For years, David Hegarty has been planning for the Castro’s huge new organ. (Courtesy photo)

David Hegarty touts extraordinary Castro Theatre organ

Organist David Hegarty is well on his way to playing a new, massive one-of-kind instrument being built just for San Francisco’s historic Castro Theatre.

“The console, the control panel, everything that you see, is done,” says the veteran musician, who performs almost daily at the Castro (on a loaner organ) and is hosting an event at the theater on Sunday to provide an update on the years-in-the-making project.

So far, about $400,000 toward a $1 million goal has been collected for the Castro Symphonic Theatre Organ, which is under construction by West Virginia master organ designer and builder Allen Harrah.

With 400 pipes, seven manuals (keyboards), more than 800 stop tabs, 120 speakers installed in the theater and a digital system that replicates sounds of a full orchestra, the instrument, when completed, will be the world’s largest hybrid organ, capable of producing popular, theatrical and classical music.

Calling it his friend Harrah’s “magnum opus,” and acknowledging hundreds of hours he has donated to the project, Hegarty adds, “I can say, unequivocally, it will be the most versatile organ in the world.”

With a goal of installing the instrument in April 2019, Hegarty and members of the nonprofit Castro Organ Devotees Association (which was established upon anticipating the loss of the aging 30-year old “Mighty” Wurlitzer, which was taken out of the Castro in 2015) are feeling a “sense of urgency” about fundraising efforts.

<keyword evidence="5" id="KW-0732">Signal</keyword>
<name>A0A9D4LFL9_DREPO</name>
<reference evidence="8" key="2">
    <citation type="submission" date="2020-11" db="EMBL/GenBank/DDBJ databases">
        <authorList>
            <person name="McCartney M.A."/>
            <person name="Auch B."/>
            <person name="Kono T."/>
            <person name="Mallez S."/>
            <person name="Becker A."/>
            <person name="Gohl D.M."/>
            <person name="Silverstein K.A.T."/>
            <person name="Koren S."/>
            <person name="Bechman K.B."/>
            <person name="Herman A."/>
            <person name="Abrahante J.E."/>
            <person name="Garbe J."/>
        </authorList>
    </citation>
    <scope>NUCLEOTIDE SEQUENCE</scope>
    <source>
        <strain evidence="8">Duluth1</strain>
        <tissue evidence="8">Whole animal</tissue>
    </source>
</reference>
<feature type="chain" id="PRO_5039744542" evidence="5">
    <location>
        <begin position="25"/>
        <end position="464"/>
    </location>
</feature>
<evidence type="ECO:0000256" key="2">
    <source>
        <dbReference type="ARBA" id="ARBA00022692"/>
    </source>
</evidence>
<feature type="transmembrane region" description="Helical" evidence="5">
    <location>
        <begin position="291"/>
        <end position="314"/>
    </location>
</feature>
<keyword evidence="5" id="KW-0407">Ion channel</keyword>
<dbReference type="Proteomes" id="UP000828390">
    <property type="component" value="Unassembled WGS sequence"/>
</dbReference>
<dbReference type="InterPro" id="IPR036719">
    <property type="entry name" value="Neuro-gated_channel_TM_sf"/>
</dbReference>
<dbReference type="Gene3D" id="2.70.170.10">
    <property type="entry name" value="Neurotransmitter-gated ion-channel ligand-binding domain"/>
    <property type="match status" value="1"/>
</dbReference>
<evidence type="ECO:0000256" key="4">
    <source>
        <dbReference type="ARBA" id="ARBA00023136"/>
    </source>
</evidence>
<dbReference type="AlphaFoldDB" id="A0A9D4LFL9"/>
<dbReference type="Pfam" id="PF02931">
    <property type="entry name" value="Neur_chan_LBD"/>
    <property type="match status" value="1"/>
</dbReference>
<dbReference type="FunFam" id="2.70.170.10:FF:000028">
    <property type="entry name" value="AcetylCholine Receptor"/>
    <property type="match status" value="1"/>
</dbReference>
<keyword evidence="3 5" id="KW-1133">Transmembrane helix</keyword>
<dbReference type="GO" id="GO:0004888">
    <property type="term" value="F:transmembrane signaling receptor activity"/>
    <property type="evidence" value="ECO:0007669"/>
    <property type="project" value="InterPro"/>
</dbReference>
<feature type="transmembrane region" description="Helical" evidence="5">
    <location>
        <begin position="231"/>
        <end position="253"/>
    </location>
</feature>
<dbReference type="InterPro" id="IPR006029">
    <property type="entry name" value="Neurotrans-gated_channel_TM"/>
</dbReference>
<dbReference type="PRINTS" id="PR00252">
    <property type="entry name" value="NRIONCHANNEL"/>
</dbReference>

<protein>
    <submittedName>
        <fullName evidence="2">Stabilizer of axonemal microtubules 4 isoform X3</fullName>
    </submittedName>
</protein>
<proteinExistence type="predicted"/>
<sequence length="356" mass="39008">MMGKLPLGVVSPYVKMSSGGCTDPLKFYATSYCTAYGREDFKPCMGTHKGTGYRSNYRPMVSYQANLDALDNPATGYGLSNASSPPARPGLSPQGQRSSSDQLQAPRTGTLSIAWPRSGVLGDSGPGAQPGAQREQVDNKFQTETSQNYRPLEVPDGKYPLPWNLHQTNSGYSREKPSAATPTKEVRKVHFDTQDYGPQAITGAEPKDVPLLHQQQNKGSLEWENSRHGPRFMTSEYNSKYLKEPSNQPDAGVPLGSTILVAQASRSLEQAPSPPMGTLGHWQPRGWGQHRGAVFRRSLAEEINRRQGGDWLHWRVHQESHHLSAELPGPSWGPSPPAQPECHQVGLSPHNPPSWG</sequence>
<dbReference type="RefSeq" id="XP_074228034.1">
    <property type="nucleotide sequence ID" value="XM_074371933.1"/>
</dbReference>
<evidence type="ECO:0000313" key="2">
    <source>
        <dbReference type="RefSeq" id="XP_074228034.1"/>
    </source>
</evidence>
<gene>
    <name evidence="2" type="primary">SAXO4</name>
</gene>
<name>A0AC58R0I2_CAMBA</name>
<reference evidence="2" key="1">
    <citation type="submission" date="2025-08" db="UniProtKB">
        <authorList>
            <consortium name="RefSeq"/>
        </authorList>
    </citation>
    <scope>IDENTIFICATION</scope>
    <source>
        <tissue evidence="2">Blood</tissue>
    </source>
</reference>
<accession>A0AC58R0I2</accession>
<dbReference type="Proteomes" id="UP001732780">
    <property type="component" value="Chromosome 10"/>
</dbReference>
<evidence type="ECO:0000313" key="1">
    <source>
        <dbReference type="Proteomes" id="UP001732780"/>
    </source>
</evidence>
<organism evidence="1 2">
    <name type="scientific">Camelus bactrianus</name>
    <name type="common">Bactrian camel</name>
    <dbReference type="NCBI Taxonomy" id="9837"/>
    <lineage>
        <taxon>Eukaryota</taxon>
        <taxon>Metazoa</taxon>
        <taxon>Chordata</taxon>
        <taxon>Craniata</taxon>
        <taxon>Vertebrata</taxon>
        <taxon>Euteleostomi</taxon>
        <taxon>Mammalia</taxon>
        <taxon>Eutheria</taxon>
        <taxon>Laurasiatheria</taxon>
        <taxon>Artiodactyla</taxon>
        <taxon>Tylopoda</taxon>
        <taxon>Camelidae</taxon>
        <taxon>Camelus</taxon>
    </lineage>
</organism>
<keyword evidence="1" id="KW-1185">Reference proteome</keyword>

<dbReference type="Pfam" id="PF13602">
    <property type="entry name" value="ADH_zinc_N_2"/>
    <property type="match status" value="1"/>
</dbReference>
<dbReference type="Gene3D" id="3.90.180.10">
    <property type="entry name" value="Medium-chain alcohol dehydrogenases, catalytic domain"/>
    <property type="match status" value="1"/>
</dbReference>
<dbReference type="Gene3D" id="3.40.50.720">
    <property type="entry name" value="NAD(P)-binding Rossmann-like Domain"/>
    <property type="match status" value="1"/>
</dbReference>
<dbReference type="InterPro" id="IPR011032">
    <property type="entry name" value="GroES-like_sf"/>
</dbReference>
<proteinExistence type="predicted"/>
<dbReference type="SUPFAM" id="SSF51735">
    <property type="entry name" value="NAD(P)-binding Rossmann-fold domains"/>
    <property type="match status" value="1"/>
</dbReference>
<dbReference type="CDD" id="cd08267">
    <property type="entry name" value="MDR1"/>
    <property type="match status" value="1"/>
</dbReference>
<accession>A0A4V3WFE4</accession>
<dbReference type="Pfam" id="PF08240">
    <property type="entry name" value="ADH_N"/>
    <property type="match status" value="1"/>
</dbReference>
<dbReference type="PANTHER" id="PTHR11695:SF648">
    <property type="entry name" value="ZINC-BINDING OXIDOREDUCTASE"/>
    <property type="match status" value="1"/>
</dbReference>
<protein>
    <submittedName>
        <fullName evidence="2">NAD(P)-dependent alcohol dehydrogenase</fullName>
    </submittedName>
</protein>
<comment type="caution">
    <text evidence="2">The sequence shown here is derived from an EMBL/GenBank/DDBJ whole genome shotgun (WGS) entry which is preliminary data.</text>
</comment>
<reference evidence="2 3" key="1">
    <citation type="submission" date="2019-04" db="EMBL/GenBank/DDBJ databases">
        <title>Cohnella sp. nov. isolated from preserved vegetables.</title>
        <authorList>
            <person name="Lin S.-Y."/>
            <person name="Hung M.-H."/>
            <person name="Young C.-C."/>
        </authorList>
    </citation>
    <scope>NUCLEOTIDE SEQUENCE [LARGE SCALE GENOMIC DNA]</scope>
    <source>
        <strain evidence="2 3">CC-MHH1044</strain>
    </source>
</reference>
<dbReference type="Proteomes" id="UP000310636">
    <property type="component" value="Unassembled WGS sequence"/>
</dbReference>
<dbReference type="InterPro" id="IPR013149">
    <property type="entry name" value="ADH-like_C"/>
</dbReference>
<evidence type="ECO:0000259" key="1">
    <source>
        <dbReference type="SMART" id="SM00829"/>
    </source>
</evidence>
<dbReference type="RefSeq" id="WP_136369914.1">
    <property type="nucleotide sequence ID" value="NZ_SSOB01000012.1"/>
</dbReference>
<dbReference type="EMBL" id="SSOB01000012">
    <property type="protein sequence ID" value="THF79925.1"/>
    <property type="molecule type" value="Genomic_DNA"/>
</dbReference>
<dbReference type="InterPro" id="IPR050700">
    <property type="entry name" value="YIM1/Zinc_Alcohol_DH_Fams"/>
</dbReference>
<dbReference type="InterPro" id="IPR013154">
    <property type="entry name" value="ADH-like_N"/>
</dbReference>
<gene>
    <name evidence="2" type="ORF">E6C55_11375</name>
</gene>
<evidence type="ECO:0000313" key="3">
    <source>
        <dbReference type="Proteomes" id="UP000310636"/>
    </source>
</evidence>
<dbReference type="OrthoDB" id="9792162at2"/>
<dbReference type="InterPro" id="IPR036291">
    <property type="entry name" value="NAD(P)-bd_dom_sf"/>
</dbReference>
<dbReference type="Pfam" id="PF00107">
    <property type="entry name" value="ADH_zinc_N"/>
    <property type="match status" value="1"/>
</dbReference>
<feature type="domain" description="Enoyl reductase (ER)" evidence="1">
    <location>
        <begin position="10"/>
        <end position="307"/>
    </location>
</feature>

They note that the CODA project is completely independent of the Nasser family, which has owned the beloved 1,400-seat Castro Theatre — but not the organ — since the days of silent film.

“After five years of construction work on the project, I look forward to actually playing the entire repertoire on the instrument. It’s going to be a sonic experience beyond anything people have experienced, from quiet romantic music, to thunderous dynamics – it will fill the room like no one can imagine,” says Hegerty, an organist since age 15 who came to The City in the 1970s (and moved from Noe Valley to Vallejo less than a year ago).

On Sunday, he’ll show a video on the status of the organ campaign, as well as play a “detailed” concert of standard theatrical repertory, no doubt including his signature — the theme to the 1936 movie “San Francisco” — a tune he’s played thousands of times at the Castro.

An Organ-ic Experience
Presented by Castro Organ Devotees Association
Where: Castro Theatre, 429 Castro St., S.F.
When: 5 to 6:30 p.m. June 10
Admission: Free, donations requested
Contact: www.castroorgan.orgAllen HarrahCastro Organ Devotees AssociationCastro Symphonic Theatre OrganCastro TheatreCODADavid HegartyMovies and TV

If you find our journalism valuable and relevant, please consider joining our Examiner membership program.
Find out more at

Just Posted

Bay Area’s future could include a lot more remote work

Regional planning agency approved long-term work-from-home strategy to reduce emissions

SFUSD reopening plan slowly taking shape

Six private schools among first to get waivers to resume in-person teaching

What an odd, half full city San Francisco has become

Despite feeling empty, mad and sad, we can make changes by getting out the vote

Ad-libbing Bruce Dern makes the most of his dialogue

Acting veteran stars as man facing dementia in ‘The Artist’s Wife’

Most Read